BREATHING QUESTION from member "Gunner"

Gunner sent me a message asking the following and have answered to the best of my own personal experiences, but thought he'd benefit from input of others on this subject as breathing is not something that affects me too much at the moment.

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GUNNER ASKED:

"I have breathing difficulties as soon as I exert myself which doesn't take a lot and while lying down my stomach reacts by jolting which can stop me from sleeping.

My stomach also feels and looks very bloated. I keep telling my GP but getting nowhere, what can I do?

I also think my diaphragm is weak and I have trouble regulating my breathing. Any advice would be appreciated thanks!"

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So, any advice for Gunner folks?

3 Replies

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  • Hi Sam/Gunner

    Firstly, I would say that a bloated stomach is nothing to do with CMT - as far as I'm aware. Try seeing another GP - sometimes that helps!!

    Secondly, diaphragm weakness usually manifests itself with morning headaches initially - due to carbon dioxide not being expelled properly at night - that jolting sensation whilst lying on your stomach could be your body trying to tell you that! Not so sure about the "regulating" breathing, but it's possible, I suppose. Or perhaps you have sleep apnea which is another fairly common, but separate, problem.

    As far as breathing problems whilst exerting yourself, I think many of us have that problem, and it's called "being chronically unfit!" - it does not necessarily indicate CMT related breathing problems.

    So I think there is a case for further investigation of your breathing problems, and therefore, ask your GP for a referral to a respiritory specialist (can't think how to spell that now!). If they believe that there is CMT related problems, you will probably need a sleep study, which usually involves one night in hospital hooked up to various monitors to check your breathing whilst you sleep. This monitoring would also pick up sleep apnea, if that's what the problem is. Or discuss this with your neurologist, if you have good one.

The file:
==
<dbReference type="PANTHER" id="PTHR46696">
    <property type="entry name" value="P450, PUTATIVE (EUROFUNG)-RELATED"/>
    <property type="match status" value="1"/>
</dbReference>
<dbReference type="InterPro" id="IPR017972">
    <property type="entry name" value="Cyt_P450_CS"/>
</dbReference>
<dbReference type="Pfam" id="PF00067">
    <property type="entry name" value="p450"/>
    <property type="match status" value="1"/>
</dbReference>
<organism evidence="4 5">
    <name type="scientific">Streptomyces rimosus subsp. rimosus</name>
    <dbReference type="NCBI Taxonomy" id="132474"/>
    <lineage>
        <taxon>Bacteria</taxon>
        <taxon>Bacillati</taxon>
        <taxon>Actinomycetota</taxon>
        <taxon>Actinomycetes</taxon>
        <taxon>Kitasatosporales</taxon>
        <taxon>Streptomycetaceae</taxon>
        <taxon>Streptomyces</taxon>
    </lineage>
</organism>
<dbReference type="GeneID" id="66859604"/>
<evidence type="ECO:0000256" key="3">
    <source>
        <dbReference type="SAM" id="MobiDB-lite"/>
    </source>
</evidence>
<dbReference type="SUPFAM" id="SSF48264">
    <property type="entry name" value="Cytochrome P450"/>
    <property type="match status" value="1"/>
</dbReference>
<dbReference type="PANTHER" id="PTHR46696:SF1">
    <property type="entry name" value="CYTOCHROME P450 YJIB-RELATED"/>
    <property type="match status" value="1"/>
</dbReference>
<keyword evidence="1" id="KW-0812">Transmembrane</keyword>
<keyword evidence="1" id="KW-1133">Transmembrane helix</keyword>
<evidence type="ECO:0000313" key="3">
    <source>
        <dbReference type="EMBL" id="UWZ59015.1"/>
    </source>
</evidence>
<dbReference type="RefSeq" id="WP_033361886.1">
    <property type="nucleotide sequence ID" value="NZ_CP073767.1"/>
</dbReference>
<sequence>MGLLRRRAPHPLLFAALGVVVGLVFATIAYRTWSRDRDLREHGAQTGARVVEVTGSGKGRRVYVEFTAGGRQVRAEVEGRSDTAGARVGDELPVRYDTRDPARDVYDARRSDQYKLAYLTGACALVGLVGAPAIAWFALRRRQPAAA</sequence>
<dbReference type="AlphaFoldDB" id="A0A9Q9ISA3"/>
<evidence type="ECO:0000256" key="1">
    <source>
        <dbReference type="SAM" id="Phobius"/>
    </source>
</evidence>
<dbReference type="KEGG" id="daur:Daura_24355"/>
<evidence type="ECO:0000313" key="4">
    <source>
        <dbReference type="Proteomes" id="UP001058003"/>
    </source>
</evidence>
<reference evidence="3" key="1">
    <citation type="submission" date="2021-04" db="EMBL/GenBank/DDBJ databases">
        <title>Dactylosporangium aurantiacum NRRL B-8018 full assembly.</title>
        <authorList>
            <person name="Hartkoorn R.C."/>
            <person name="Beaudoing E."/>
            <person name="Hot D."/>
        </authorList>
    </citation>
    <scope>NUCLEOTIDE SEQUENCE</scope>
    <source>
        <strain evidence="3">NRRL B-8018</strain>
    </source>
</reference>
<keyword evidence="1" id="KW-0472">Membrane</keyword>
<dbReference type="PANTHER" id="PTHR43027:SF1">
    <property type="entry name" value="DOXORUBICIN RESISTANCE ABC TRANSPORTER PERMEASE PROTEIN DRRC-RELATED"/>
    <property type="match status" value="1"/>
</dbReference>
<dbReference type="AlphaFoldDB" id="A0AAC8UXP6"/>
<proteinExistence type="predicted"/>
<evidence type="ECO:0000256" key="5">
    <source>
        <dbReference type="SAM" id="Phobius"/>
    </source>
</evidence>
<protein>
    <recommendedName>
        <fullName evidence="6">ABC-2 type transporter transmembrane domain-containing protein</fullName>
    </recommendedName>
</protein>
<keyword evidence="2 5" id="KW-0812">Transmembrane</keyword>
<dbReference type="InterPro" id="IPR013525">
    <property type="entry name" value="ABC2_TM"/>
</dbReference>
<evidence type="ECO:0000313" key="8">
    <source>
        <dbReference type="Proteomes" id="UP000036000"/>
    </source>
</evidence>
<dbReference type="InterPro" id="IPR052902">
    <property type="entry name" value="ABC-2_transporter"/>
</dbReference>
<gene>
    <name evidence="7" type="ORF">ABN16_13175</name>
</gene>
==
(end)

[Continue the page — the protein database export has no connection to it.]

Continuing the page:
In the meantime, try sleeping a bit more propped up - that might help. Basically, the diaphragm uses gravity to help it function during the day, but at night, whilst lying down, this doesn't happen, which is why breathing problems tend to be worse at night.

    Hope this all helps

    Karen

  • Hello to Gunner/Sam >>>>>

    My own G.P. is most supportive to me, and takes a keen interest in my ongoing Cmt Type 1A and its "slow-progressively-worsening" problems:

    I had mentioned to him, that many more UK Cmt sufferers were now reporting problems with their diaphram which is controlled by the "Phrenic" nerves from inside your brain ?

    He then much to my surprise, told me that my diaphram is actually a parachute shaped "SHEET-MUSCLE ? which is linked to your breathing: So as a muscle ! is it possible that my Cmt's typical 'muscle-wasting' characteristic's and my ongoing Cmt 'nerve-damage' be interfering with my diaphram's function ?

    O.K. he saId, right let's find out ?

    He then kindly refered me to a Senior Respiritory Hospital Consultant for further examination:

    As is all far to common in the NHS, this most professional Respiritory Consultant had never heard of Cmt, however, he sent me into his investigation clinic for a series of respiritory tests, whilst he researched Cmt online: All my tests were reported as 77/85% which is good, for a 69 year old male, however, he then decided to further arrange for me to have an OD Ultrasound Scan, which actually was done at a later date, by another Consultant Raidologist doctor:

    A few weeks later he wrote to me personally at home, informing me that my diaphram was working as normal with no signs of muscle weakness:

    I was most appreciative of both my own GP, and this most helpful Respiritory Consultant for their kind care:

    I know from reading the many various comments from Cmt sufferers, who so many times are simply told, "Cmt ! sorry, there is no cure, so off you go and just live with it"!

    This type of attitude, can be typical for a health professional who has never seen a single case of Cmt, so they then "cover-up" their own personal inadequacy by discharging you, and sending you away instead of arranging for you to be supported by other, and the many, and available NHS resources !

    Never give up ! Tell Cmt, "sorry you ain't gonna beat me " !

  • Hi Gunner I have some breathing probe and was diagnosed with asthma. I use a spray in the morning which opens the diaphragm/ lungs helps with breathing. Regarding the stomach and bloating I have noticed this gets worse eating anything with wheat in it. Terese

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